Player's Voice - Matt McDonough "Expression"
e x p r e s s i o n
Drumming has been an ongoing experiment in self-exploration for me. I guess when I started my initiative was pretty standard. I loved music and wanted to be in a band, and of course there's nothing wrong with that. But as time went on and the frustrations compounded for all the extraneous distractions that come with such pursuits.I steered inward and sought more internally selfish desires. My choices in band mates and writing became increasingly less commercially motivated and more experimental.
I found that as I developed creatively as a writer, my playing in a live setting had an increasing influence on how and what I composed in a strange and surprising way. I have a long interest in East Indian philosophy/meditation and have studied for many years. It seems that focused attention/concentration by the mind brings about states of peace and clarity. This holding true theoretically, the efforts of concentration used in drumming also I realized might bring about these same results with varying degrees of success. I consequently began to focus consciously on these techniques in my composition. My writing began to include "puzzles" made up of polyrythyms and number sequences.in a sense, Zen koans for drumming. The intent being of the potential outcome on my psyche during their performance on stage.
I really enjoy this perspective in writing, since attention on the actual music is not focused on literally what it "sounds" like for the sake of pleasing the ear. But now the music has an underlying motive that I feel is more directly aligned with the aims of Art. This being that Art should not be mistaken for Entertainment.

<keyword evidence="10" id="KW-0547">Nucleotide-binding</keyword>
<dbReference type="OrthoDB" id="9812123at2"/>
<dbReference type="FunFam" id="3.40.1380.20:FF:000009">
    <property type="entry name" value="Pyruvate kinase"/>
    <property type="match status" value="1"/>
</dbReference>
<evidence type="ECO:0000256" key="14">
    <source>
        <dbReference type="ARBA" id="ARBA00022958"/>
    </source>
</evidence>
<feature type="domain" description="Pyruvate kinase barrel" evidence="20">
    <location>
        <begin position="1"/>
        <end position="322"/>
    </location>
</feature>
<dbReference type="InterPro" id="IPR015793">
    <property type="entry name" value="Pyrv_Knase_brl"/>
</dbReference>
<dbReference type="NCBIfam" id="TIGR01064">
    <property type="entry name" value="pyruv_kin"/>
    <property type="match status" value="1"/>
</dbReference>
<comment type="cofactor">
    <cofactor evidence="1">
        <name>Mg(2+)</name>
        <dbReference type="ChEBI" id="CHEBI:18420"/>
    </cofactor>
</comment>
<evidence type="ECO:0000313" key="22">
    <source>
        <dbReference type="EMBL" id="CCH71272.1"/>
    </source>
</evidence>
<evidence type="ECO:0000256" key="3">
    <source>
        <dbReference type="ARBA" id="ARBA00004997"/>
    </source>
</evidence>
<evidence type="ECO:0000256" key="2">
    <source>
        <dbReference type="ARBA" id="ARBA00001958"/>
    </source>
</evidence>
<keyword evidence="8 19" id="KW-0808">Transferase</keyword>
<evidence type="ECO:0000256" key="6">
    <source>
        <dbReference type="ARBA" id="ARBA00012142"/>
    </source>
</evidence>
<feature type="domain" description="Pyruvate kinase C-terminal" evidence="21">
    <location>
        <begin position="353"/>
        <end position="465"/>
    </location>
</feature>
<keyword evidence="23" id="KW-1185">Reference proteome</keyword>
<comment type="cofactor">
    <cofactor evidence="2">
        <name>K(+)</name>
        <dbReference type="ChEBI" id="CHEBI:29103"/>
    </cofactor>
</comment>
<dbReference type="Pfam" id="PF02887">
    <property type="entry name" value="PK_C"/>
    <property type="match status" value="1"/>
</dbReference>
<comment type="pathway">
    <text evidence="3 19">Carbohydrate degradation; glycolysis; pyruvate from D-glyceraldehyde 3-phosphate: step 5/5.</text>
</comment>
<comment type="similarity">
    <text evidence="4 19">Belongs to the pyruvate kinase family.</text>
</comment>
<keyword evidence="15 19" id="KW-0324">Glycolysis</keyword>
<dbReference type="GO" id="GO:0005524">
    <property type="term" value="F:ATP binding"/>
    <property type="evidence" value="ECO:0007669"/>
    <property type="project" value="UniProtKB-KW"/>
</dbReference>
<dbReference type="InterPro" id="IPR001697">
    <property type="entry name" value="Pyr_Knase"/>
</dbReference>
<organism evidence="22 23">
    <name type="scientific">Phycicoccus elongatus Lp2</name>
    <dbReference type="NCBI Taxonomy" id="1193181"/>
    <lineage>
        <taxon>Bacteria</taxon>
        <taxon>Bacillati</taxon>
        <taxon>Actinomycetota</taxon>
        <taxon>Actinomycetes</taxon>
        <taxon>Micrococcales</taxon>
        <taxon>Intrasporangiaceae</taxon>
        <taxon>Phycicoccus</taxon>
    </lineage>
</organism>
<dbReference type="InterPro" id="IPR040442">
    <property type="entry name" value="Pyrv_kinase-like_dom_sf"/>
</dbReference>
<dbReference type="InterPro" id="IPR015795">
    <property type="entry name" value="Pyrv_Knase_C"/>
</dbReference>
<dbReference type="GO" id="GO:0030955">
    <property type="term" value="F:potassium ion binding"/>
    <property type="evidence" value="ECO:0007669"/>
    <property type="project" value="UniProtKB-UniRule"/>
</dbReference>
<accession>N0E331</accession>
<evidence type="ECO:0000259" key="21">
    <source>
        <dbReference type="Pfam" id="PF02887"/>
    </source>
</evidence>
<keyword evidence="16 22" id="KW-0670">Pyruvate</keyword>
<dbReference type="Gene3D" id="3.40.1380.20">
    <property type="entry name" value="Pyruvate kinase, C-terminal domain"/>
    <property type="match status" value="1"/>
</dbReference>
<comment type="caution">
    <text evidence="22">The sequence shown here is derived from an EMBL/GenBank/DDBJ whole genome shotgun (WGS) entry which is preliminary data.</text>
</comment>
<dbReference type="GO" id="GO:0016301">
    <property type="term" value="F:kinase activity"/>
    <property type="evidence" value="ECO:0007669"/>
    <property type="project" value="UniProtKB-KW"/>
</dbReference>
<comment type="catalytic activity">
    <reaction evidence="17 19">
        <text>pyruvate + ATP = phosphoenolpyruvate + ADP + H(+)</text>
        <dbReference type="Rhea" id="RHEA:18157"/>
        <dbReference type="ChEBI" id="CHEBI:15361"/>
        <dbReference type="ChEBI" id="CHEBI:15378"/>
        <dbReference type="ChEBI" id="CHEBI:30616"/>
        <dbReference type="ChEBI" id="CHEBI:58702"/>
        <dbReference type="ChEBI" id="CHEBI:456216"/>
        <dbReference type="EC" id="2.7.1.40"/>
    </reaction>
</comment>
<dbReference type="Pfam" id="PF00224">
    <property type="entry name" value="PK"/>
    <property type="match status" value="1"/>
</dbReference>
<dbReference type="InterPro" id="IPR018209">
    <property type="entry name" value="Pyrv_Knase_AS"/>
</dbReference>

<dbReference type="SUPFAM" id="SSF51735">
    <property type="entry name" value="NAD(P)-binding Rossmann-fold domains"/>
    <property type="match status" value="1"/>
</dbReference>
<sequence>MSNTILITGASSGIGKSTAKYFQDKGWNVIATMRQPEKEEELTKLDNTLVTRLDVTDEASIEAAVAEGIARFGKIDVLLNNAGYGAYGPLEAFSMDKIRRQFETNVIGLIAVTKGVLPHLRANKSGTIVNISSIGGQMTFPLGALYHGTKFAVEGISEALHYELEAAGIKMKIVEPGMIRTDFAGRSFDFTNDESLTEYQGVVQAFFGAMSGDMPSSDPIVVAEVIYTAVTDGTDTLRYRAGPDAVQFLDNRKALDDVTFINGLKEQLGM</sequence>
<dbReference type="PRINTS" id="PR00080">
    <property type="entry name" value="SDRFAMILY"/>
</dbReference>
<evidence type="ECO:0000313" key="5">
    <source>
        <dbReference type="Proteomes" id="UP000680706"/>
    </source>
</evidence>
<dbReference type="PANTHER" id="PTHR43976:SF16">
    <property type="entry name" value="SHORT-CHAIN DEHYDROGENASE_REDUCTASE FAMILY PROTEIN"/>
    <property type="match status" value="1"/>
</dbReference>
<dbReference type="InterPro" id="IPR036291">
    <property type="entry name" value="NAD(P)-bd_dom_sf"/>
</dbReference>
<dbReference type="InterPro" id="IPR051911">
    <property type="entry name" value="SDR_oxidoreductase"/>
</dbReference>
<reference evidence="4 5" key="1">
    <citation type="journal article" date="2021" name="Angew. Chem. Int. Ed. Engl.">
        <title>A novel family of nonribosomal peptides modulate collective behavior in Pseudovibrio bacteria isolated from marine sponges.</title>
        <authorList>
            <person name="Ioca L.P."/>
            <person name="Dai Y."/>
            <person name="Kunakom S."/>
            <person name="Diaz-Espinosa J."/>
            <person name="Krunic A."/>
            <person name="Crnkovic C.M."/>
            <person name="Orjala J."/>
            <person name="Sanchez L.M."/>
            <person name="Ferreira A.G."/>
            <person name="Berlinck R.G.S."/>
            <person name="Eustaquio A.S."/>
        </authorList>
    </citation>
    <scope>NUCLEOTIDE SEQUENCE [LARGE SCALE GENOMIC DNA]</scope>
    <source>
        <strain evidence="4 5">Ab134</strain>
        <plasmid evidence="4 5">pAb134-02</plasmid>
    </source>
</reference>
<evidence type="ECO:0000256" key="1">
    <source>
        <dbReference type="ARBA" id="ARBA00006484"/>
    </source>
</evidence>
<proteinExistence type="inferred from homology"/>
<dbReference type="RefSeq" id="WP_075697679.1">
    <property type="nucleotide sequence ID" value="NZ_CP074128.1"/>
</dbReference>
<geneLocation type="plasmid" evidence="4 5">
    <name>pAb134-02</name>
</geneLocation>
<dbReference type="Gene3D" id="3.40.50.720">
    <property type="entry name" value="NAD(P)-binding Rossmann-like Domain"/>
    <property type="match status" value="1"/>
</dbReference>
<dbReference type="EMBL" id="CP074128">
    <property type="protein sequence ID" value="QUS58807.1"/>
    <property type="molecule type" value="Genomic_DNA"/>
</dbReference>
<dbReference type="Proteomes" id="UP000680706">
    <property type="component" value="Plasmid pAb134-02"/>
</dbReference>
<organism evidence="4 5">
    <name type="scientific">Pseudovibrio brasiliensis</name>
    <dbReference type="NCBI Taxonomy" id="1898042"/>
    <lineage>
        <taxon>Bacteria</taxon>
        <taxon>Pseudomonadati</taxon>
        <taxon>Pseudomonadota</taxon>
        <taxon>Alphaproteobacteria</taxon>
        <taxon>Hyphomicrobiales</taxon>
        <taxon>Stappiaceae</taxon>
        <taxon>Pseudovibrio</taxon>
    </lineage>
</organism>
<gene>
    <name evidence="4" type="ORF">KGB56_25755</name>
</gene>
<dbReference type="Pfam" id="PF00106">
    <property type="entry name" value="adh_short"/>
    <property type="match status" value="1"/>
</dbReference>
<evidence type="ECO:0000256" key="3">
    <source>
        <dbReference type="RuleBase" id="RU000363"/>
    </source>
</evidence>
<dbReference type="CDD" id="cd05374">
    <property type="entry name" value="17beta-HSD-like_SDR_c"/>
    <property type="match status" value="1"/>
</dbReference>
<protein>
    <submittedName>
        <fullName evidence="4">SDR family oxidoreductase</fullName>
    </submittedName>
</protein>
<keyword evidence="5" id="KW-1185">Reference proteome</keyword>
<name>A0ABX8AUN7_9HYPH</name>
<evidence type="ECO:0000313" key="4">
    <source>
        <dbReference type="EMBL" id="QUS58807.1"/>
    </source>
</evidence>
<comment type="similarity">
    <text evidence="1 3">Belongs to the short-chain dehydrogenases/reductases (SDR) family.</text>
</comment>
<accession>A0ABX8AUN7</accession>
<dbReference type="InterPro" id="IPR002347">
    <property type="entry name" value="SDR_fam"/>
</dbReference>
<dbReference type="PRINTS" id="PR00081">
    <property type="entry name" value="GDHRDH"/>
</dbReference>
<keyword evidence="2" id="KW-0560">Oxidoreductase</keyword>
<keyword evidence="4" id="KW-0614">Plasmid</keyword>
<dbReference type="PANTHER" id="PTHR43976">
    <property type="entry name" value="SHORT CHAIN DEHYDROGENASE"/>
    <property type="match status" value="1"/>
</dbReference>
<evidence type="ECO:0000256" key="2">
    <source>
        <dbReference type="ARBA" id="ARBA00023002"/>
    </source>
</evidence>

My onstage experience is joyful and I can feel free of the anxiety of living up to an audience expectation when I perform. No butterflies or nervousness before shows, just the anticipation of what might happen with tonight's show. Now granted my success varies with the states realized. Life isn't easy and there aren't any easy solutions for happiness. But I've definitely realized a technique for myself, through my drumming, that gives me a greater sense of community with my friends and an overall feeling of wholeness.
For those interested in pursuing a similar philosophy in playing, I would make a few suggestions. Reading was an early on influence. The works of masters such as J. Krishnamurti, Ramesh Balsekar and Eknath Easwaren were prime. Any techniques involving focused concentration and meditation are a great place to begin. Feel open to experiment and don't worry about specific practices, but look for what you feel comfortable with and what resonates with you. The point is what works for you personally.
Next you have to find styles in your playing that take advantage of your newfound perspective and skills. For myself, I found challenging my limits technically were most important. If I couldn't play it, but could visualize it.it was game. Consequently: complex time signature, tempo changes, and unusual patterns were helpful. Also, I've always avoided improvisation. But these are not rules but just what I've found works for me. Improvisation might be paramount for another player and just following your emotional initiative might be mind-blowing. Explore and be receptive to your own needs and drives.
Lastly, challenge yourself with breaking your reality-tunnels. Listen to music and players that you're unfamiliar with and maybe you even don't really like all that much. If you're really applying your reading and study.this work is not so much about anything specifically in a literal sense but the spirit of an open heart and mind.